Home Is Where the Art Is

May 14, 2018 update: GOOD NEWS! Two major donations came in for the campaign but the checks went directly to the foundation account - so the original goal of 25K has been adjusted down to 20K to reflect a donation of 1000 and a donation of 4000! 

so that means that we have raised 6,045 so far in total.
Those who wish to write a check and mail it in please make check payable to: "GSU Foundation - NMSP" and mail to:
Jeff Stevenson
Director & Curator, Nathan Manilow Sculpture Park and Visual Arts Gallery
Governors State University
1 University Parkway, University Park, IL 60484

We are Marie and Nathan, two first year students at Governors State University.
 Join us in our fundraising campaign to restore and relocate a bronze sculpture that will result in a new art garden within our sculpture park.

One day we were out exploring and discovered a strange thing - a bronze sculpture - really far from campus, overgrown with weeds, and in need of some love and attention. When we started asking about it, we found out that it was part of the Nathan Manilow Sculpture Park and that there was more to the story.

In 2003, the Art Institute of Chicago gave the Nathan Manilow Sculpture Park a gift: a bronze sculpture by the name of Lanleff-Demure No. 4. - created in 1961 in France by artist Henri Etienne-Martin.

28321390_15208106870_r.jpegLanleff-Demure No. 4 - Photo taken in 2003

The Nathan Manilow Sculpture Park happily accepted the gift, and Lanleff-Demure No. 4 became one of the 29 master works in the Park's collection. It was placed in a relatively remote area, the original house on the property, which was being used as a conference center at that time.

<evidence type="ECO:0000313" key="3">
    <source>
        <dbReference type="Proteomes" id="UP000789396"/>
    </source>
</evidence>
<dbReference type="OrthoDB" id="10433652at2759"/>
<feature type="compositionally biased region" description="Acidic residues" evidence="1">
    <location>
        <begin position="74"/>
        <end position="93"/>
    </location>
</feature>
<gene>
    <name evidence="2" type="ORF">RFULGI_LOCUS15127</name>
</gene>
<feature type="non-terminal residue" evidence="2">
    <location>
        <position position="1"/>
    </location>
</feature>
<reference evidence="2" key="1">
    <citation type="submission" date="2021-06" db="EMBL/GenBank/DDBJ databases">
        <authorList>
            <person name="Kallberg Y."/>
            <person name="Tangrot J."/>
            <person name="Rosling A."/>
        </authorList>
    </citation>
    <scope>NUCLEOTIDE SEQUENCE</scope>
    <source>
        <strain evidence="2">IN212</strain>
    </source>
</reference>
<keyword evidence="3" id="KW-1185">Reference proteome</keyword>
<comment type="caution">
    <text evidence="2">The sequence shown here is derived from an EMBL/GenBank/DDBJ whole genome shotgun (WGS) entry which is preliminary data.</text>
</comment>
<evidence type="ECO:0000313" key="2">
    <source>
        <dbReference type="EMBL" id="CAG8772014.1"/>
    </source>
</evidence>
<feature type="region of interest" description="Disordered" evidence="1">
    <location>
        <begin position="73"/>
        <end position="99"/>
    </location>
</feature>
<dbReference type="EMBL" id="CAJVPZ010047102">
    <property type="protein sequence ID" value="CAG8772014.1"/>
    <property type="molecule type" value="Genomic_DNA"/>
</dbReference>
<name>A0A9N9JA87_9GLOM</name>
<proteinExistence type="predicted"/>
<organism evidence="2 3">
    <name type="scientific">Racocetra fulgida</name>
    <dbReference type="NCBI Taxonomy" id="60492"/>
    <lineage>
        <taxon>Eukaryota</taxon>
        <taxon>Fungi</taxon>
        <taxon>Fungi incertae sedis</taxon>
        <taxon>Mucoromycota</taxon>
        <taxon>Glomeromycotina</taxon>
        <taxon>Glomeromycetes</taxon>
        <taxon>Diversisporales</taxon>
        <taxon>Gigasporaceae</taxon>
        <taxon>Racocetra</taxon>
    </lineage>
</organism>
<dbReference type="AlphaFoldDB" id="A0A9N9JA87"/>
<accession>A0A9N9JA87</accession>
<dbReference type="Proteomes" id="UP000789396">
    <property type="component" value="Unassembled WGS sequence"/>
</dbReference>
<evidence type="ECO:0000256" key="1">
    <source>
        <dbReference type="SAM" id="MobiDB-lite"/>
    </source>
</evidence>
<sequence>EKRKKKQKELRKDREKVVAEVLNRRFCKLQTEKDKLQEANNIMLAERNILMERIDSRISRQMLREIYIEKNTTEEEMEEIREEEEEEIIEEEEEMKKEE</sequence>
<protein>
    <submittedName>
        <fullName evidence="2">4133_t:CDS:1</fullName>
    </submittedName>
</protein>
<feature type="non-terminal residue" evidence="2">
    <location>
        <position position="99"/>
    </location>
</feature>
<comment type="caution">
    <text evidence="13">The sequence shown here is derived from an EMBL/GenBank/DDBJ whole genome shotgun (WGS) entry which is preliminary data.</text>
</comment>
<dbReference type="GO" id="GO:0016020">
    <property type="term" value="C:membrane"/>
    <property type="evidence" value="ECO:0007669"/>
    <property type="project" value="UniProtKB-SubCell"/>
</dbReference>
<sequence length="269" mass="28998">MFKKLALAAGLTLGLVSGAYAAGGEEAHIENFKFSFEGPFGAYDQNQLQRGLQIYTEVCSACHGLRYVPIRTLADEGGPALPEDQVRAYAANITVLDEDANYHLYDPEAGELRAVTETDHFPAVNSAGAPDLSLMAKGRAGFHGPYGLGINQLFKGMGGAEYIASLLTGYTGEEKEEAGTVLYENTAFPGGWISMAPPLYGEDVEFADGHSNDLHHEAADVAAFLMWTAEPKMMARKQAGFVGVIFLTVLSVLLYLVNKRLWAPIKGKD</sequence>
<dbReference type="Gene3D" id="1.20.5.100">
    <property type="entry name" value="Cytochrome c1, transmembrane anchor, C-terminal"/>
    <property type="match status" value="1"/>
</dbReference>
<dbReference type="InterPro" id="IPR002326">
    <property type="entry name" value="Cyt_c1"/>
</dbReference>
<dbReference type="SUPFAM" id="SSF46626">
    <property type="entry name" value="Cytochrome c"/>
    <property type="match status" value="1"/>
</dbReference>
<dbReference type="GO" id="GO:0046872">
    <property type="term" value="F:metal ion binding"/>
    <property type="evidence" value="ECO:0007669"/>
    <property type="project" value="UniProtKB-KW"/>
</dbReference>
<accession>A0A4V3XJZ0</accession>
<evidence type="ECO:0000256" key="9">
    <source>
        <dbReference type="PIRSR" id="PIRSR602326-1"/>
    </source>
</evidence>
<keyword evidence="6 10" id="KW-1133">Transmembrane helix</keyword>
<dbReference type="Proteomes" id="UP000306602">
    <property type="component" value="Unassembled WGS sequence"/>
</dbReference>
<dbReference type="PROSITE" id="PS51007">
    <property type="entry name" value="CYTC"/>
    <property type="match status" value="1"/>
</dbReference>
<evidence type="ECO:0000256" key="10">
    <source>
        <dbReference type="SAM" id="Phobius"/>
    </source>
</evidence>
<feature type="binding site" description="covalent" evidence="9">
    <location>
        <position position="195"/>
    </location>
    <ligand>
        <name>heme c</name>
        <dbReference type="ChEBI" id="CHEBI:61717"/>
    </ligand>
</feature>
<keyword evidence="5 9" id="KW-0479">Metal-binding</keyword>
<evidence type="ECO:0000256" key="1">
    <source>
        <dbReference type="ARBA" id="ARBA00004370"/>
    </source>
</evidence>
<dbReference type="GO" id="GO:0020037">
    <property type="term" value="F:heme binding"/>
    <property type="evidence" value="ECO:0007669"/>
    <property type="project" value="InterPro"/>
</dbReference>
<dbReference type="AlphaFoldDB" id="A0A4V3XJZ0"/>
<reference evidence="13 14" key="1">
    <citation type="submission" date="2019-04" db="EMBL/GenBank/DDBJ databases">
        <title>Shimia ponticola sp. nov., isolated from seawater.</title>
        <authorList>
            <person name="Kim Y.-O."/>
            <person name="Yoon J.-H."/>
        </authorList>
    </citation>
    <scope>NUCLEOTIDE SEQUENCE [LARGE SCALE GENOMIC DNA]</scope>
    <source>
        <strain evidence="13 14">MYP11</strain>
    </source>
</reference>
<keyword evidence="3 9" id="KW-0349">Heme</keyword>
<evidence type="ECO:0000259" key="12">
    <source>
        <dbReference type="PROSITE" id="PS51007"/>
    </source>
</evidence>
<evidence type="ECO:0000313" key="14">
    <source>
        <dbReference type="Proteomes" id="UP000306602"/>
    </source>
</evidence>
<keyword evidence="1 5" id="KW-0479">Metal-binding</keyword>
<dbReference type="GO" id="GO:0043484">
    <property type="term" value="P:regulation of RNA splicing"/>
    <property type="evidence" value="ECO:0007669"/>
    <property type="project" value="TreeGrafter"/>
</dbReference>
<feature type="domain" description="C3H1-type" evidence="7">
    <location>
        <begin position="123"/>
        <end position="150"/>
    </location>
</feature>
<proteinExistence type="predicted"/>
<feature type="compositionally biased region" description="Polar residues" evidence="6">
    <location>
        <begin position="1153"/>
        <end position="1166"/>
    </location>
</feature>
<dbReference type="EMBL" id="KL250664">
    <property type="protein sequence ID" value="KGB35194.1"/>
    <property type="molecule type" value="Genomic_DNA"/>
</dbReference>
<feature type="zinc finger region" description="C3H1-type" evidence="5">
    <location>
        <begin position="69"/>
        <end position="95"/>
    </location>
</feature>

When the building needed rennovation, it was financially wiser to relocate activities to a different area on the main part of campus, and eventually the house fell into disuse. No one gets to see this cool sculpture any more!

The Nathan Manilow Sculpture Park wants to move the sculpture but must raise funds to do so, and other maintenance priorities have put this project pretty far down on the list.

Today, the sculpture still sits next to the abandoned GSU Conference Center. It's overgrown by weeds, showing signs of damage. People who visit and volunteer at the park don't even know where to find it!  We only found it because we were out exploring one day, walking down a closed driveway into the wooded area where it is located. We weren't even sure it was still part of the campus!

The damage and overgrowth can be seen in the following photos...

The purpose of this campaign is to change all this.